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May is Skin Cancer Awareness Month: Protect your skin

May is Skin Cancer Awareness Month, reminding us of the dangers of skin cancer and the critical importance of prevention, early detection and treatment. Learn about the risks of prolonged sun exposure and what you can do to proactively protect your skin.

Skin cancer is one of the most prevalent forms of cancer, and one in five Americans will develop a form of skin cancer in their lifetime, according to the American Academy of Dermatology. Skin cancer can affect people of all skin colors. Those who have darker skin are often diagnosed when the cancer is in a later stage.

While basal and squamous cell carcinomas are more common and less likely to spread, melanoma is one of the deadliest form of skin cancer and can spread to other parts of the body if not detected early.

When caught early, most skin cancer is treatable.  

Signs of melanoma

For the warning signs of melanoma, just think of the first five letters of the alphabet:

  • Asymmetry: one half of lesion isn’t the same as the other half
  • Border: irregular or ill-defined border
  • Color: the lesion has various colors within it
  • Diameter: greater than the size of a pencil eraser
  • Evolving: changing in shape, size or color

Sunscreen – the first line of defense

One of the best ways to protect yourself from skin cancer is to use an appropriate sunscreen when you’re outside. The American Academy of Dermatology recommends the following for sunscreen:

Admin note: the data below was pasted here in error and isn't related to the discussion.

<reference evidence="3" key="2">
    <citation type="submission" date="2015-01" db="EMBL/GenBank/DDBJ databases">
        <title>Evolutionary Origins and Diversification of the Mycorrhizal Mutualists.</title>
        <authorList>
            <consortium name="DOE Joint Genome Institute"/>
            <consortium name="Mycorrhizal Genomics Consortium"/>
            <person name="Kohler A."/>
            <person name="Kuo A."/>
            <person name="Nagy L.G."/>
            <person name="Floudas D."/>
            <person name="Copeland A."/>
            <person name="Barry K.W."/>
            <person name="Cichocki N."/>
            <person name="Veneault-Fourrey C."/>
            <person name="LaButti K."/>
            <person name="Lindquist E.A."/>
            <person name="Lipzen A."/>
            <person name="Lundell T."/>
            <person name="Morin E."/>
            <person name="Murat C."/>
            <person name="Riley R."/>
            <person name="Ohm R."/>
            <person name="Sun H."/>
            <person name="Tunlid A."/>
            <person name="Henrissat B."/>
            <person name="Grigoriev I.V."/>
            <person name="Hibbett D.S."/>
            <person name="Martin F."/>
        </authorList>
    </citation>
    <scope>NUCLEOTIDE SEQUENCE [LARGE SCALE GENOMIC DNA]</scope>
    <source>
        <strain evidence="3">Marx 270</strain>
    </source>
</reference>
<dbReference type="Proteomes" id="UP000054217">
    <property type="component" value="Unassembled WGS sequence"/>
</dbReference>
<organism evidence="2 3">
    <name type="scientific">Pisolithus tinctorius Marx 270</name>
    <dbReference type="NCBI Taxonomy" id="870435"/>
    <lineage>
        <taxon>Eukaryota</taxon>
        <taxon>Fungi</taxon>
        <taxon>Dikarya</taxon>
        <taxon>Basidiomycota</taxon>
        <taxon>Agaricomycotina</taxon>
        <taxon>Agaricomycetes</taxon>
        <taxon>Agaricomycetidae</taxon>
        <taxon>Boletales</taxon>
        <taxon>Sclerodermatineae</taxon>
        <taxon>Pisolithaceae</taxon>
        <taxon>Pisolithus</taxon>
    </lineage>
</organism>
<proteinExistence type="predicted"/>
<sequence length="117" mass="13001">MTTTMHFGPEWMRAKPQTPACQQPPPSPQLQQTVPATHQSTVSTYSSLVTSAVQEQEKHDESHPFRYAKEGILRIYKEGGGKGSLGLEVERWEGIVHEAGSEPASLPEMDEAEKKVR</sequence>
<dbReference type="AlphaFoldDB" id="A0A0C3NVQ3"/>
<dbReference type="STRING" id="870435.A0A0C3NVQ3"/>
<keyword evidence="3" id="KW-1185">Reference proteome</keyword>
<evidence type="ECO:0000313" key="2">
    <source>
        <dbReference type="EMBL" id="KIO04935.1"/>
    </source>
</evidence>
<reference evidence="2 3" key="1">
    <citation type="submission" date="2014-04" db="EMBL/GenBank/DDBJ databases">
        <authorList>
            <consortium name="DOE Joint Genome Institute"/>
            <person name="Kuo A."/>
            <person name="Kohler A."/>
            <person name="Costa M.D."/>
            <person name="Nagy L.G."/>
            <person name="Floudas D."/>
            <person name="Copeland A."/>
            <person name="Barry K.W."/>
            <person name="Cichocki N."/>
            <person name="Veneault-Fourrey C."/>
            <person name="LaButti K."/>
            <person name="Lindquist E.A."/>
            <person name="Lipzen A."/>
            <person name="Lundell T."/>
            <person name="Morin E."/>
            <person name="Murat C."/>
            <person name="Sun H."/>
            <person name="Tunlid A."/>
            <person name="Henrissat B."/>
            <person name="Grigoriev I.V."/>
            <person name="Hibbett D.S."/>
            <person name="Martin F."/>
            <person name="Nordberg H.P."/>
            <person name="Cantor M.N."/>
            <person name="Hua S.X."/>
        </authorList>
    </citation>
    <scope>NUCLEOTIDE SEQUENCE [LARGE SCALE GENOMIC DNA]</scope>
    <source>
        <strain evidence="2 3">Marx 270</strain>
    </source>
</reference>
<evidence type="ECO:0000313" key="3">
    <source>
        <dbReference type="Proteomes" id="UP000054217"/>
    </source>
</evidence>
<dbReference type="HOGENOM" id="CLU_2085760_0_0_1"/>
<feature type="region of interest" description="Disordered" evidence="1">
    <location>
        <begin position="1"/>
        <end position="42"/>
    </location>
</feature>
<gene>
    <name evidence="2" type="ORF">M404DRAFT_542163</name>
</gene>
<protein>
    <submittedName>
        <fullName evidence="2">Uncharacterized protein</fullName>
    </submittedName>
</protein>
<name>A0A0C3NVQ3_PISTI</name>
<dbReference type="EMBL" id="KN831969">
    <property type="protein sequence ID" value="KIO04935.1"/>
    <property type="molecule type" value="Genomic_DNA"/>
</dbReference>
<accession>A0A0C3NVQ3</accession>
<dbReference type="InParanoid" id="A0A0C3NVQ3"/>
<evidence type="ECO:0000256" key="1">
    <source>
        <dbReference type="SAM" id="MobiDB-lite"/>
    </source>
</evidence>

• Choose a broad-spectrum sunscreen that protects against UVA and UVB rays.
  • Make sure the SPF – sun protection factor – is 30 or higher.
  • Choose a water-resistant sunscreen.
  • Reapply your sunscreen every two hours.

Skin self-exams

Performing skin self-exams can help catch skin cancer in its earlier stages, when it is easier to treat. Be sure to check your check chest, arms, legs, back, neck, scalp, the soles of your feet and your toes.

Here are some of the ways skin cancer may appear, according to the American Cancer Society:

  • A new, expanding or changing growth, spot or bump on the skin
  • A sore that bleeds and/or doesn’t heal after several weeks
  • A rough or scaly red patch, which might crust or bleed
  • A wart-like growth
  • A mole (or other spot on the skin) that’s new or changing in size, shape, or color
  • A mole with an odd shape, irregular borders, or areas of different colors

Learn more and take action 

  • Take a sun safety quiz from the American Cancer Society
  • Watch this video on sun safety from the Centers for Disease Control and Prevention
  • Explore this Skin Cancer Awareness Month toolkit

Download and use the virtual background of the month for your Teams meetings

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